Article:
Diana Pemberton-Sikes

Article Summary:

A history of eyeglasses, from the first reading glasses to spectacles to sunglasses.

The History of Eyeglasses

One of the easiest, fastest ways to update your look is by investing in a new pair of glasses. With 57% of the American population using some type of eyewear (I’m guessing other modern countries have similar numbers), it’s easy to see who’s kept current and who hasn’t when it comes to eyewear: the large, 1980’s style of specs are "out"; the smaller "vintage" styles of the 1990’s are "in".

If you don’t have a lot of money to spend on a new wardrobe, or if you’ve gotten so used to seeing yourself in your current frames that you haven’t given the matter any attention in a while, now’s a good time to review your options. Glasses – like hairstyles – can date you instantly.


Did you know that reading glasses first appeared in Italy in the 1260’s? Designed to "help the elderly to read," these were a godsend to those whose vision had become blurred due to age. Their popularity was instantaneous, and paintings from the time began to depict wearers in both religious and scholarly settings.

But the initial design had a huge problem: with only the bare basics of lenses and a nose bridge, there was no easy way to keep the darn things from slipping down the nose. You had to hold them in place, which limited their use. The Spaniards tried connecting them to ribbons looped around the ears, but that never really caught on. In fact, it wasn’t until 1730-nearly 500 years after they were first introduced-that a London optician named Edward Scarlett finally devised the rigid sidepieces that rest atop the ears. The perfection spread rapidly, and is still in use today.

Benjamin Franklin is often credited with inventing glasses, but in fact he was the one who developed the bifocal lens in the 1780’s, because he got tired of changing to reading glasses whenever he opened a book, which was often. He had his optician cut the lenses in two so he just had to look up and down instead of switching glasses. This is another revision that’s still in use today.

So what’s the difference between eyeglasses and spectacles? Today the terms are used interchangeably, but at the turn of the last century, there was a clear demarcation: "eyeglasses" was the word used to describe eyewear with no sidebar, while "spectacles" referred to frames with sidebars.

Popular among the elite for over a hundred years, "temporary" sight aids like eyeglasses, the monocle (single round glass); and the lorgnette (a style held up to the eyes with a long handle which was widely used by elegant women), came and went because of one simple factor: vanity. One simply did not admit that one could not see unassisted in public. These vision aids were designed to be pulled out and put away quickly, yet still maintain some semblance of style for the few minutes they were in use.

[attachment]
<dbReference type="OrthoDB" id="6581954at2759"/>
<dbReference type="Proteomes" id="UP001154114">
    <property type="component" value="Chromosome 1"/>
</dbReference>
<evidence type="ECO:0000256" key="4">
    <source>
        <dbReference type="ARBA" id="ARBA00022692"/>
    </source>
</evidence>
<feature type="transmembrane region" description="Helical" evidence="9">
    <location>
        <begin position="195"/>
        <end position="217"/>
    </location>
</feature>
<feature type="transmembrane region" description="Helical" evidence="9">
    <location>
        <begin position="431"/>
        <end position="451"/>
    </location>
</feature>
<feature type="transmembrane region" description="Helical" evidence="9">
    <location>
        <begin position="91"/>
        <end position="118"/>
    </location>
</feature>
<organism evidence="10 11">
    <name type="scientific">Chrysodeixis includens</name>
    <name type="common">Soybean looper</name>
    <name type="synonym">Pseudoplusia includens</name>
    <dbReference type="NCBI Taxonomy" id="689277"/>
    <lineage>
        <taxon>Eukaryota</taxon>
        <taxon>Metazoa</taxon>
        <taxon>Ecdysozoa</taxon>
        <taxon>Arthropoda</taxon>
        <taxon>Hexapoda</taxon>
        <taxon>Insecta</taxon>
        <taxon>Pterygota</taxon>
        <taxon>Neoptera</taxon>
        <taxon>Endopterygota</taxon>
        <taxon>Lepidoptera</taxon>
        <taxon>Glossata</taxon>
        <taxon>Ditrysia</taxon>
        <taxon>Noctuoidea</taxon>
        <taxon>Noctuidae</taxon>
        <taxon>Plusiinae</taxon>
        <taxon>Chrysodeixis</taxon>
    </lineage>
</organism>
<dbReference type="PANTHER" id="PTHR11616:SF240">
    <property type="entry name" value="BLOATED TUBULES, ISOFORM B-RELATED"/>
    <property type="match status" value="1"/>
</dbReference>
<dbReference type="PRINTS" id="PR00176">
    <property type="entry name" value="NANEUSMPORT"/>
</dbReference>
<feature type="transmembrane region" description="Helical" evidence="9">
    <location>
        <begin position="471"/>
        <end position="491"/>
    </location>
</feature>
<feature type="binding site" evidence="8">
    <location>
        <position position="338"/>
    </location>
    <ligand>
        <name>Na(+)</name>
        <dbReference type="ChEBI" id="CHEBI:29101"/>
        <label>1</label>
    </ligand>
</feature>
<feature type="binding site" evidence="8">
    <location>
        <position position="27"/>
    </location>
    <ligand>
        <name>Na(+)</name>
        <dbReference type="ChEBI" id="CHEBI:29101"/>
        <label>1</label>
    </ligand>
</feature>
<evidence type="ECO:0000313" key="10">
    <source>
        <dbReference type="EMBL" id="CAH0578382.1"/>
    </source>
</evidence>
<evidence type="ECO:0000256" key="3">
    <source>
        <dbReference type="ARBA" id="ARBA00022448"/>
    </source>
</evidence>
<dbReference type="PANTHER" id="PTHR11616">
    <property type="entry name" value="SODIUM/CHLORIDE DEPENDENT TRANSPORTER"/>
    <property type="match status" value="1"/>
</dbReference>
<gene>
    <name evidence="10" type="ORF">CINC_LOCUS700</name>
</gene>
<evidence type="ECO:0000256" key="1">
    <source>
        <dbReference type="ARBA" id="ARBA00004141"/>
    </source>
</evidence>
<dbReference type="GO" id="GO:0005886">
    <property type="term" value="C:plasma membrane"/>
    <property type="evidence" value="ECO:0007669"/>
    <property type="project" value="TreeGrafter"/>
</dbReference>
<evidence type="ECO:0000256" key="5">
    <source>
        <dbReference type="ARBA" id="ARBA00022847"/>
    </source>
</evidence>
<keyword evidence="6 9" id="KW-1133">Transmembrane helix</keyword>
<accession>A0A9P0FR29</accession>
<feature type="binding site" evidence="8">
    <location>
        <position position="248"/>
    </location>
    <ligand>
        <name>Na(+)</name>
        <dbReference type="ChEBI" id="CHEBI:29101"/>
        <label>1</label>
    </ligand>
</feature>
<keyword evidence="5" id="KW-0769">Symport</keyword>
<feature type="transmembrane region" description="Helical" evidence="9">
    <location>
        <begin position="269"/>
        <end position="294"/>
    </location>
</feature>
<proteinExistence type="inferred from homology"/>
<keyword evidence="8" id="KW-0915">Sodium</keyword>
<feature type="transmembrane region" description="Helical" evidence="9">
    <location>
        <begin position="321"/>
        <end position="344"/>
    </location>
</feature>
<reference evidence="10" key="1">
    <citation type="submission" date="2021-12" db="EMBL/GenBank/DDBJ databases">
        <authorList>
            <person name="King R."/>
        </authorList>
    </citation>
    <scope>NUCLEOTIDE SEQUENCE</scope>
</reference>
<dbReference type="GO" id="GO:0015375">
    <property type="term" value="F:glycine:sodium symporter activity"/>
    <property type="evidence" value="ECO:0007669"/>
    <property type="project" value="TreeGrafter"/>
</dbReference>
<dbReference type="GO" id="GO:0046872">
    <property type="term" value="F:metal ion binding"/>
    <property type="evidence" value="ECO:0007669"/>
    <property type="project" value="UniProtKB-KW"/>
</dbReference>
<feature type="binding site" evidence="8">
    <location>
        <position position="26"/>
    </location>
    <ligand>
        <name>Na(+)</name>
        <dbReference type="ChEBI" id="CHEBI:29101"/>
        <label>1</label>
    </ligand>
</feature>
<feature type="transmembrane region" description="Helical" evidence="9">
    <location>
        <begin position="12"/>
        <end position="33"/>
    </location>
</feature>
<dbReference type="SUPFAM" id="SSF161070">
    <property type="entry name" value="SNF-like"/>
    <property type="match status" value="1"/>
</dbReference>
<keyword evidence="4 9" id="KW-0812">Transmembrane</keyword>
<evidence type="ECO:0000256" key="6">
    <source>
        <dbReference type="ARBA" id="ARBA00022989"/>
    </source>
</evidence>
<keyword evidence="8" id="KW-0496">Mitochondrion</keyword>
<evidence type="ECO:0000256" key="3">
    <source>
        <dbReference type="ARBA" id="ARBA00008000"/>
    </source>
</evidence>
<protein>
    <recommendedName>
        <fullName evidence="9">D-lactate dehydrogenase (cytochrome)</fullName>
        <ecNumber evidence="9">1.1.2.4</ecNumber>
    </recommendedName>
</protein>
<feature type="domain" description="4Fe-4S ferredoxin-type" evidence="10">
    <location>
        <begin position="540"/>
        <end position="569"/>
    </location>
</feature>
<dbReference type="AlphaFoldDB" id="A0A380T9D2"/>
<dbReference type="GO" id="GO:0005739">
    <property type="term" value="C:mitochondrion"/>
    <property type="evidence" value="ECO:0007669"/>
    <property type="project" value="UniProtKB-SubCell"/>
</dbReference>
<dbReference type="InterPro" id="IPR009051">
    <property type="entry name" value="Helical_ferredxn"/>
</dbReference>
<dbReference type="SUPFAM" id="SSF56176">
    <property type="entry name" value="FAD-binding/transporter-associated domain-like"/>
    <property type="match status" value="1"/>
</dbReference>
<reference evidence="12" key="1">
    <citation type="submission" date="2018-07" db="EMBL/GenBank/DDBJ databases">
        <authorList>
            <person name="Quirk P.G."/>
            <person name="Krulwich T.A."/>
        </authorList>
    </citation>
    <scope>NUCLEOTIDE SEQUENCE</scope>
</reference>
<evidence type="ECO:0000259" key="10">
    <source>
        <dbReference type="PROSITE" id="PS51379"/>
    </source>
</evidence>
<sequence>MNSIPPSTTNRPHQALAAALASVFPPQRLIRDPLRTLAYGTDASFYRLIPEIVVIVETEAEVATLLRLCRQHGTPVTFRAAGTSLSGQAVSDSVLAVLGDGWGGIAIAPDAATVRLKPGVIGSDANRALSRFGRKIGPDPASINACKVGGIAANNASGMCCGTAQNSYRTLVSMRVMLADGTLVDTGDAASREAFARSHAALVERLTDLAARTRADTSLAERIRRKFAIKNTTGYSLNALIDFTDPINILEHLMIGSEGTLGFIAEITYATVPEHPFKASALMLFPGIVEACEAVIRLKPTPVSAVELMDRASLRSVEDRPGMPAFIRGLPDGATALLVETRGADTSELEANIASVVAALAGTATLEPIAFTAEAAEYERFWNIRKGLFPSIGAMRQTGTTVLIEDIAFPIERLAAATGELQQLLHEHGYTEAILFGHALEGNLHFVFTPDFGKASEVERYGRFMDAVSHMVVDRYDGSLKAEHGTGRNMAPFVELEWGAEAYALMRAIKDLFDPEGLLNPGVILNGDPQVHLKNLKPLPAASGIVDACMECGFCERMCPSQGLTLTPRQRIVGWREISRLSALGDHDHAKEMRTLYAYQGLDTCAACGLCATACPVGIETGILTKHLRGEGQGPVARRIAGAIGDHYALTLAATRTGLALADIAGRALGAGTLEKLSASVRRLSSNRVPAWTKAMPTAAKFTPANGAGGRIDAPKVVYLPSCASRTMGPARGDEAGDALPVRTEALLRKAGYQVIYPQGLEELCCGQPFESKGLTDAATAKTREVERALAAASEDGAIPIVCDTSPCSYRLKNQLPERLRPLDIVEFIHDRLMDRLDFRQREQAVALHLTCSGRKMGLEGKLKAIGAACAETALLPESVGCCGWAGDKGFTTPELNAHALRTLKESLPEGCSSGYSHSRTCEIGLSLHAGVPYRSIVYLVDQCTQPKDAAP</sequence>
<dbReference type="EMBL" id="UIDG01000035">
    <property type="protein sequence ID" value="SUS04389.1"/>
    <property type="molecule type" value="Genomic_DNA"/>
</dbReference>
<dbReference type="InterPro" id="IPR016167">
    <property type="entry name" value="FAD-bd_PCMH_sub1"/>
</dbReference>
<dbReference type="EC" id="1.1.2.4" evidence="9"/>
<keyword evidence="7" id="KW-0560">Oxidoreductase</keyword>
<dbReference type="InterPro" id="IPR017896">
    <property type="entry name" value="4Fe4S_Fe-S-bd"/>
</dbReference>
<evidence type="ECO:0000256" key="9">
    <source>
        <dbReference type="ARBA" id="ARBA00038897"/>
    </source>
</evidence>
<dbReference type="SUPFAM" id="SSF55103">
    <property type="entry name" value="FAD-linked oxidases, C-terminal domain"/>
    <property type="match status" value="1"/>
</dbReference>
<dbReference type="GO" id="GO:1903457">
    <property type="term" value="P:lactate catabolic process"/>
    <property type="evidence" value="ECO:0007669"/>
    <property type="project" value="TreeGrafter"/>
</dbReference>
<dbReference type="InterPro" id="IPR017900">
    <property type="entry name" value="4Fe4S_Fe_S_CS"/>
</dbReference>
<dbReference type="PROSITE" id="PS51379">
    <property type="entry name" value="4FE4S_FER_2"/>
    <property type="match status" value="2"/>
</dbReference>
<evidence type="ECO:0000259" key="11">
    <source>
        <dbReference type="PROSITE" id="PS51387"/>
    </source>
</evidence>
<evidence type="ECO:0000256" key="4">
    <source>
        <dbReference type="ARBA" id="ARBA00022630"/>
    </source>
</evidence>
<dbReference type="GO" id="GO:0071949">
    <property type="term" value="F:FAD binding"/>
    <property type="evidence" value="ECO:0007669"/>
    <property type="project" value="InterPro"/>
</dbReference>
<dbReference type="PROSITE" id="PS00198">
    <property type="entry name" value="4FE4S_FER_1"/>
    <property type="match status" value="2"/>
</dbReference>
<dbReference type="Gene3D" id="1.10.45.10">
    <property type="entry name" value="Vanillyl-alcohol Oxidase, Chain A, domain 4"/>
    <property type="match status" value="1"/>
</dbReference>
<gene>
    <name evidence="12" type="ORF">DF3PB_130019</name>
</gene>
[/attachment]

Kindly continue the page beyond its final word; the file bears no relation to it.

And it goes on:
While the English and French in particular were very rigid in their opinion that glasses only be worn in private, the Spaniards believed that glasses made them look more important and dignified and they quickly became a popular accessory among all the classes. In fact, Spanish paintings from the Middle Ages show Moses, Jesus, and other biblical figures wearing glasses, to give them an added air of dignity.

But the Spanish were in the minority. The stigma of wearing spectacles lasted well into the 20th century. While Dorothy Parker proclaimed, "Men don’t make passes at girls who wear glasses," in 1926, Marilyn Monroe’s character Pola Debevoise preferred walking into walls to being seen in glasses in the 1953 movie "How To Marry a Millionaire."

Contact lenses quickly earned their way as the discreet eye aid of choice when a New York optometrist named William Feinbloom made the lenses out of plastic in 1936 and they finally became comfortable to wear.

First conceived and sketched by Leonardo da Vinci in 1508 (big surprise), contact lens technology did not begin to come together until 1827, when English astronomer Sir John Herschel suggested grinding a contact lens to conform exactly to the eye’s surface. A German glassblower named F. E. Muller produced the first eye covering designed to be seen through and tolerated in 1887, and within a year, both a Swiss physician and a French optician reported using contacts to correct optical defects. Still, until the method for taking molds from living eyes was perfected in 1929, contacts were uncomfortable and consequently, unpopular.

So when did sunglasses make a splash? In 1929, when Sam Foster convinced a Woolworth store on the Atlantic City Boardwalk to sell his Foster Grants. They became popular in the 1930’s when movie stars started to wear them.

Diana Pemberton-Sikes has been helping entrepreneurs turn their EXISTING knowledge, skills, and interests into cash since 1999. To learn how you can turn your “passions into profits”, visit her online and subscribe to her FREE ezine at niftybusinessideas.com. Diana is also and author of “Wardrobe Magic,” an ebook that shows women how to transform their unruly closets into workable, wearable wardrobes. For more information, visit her website, Fashion For Real Women.com.

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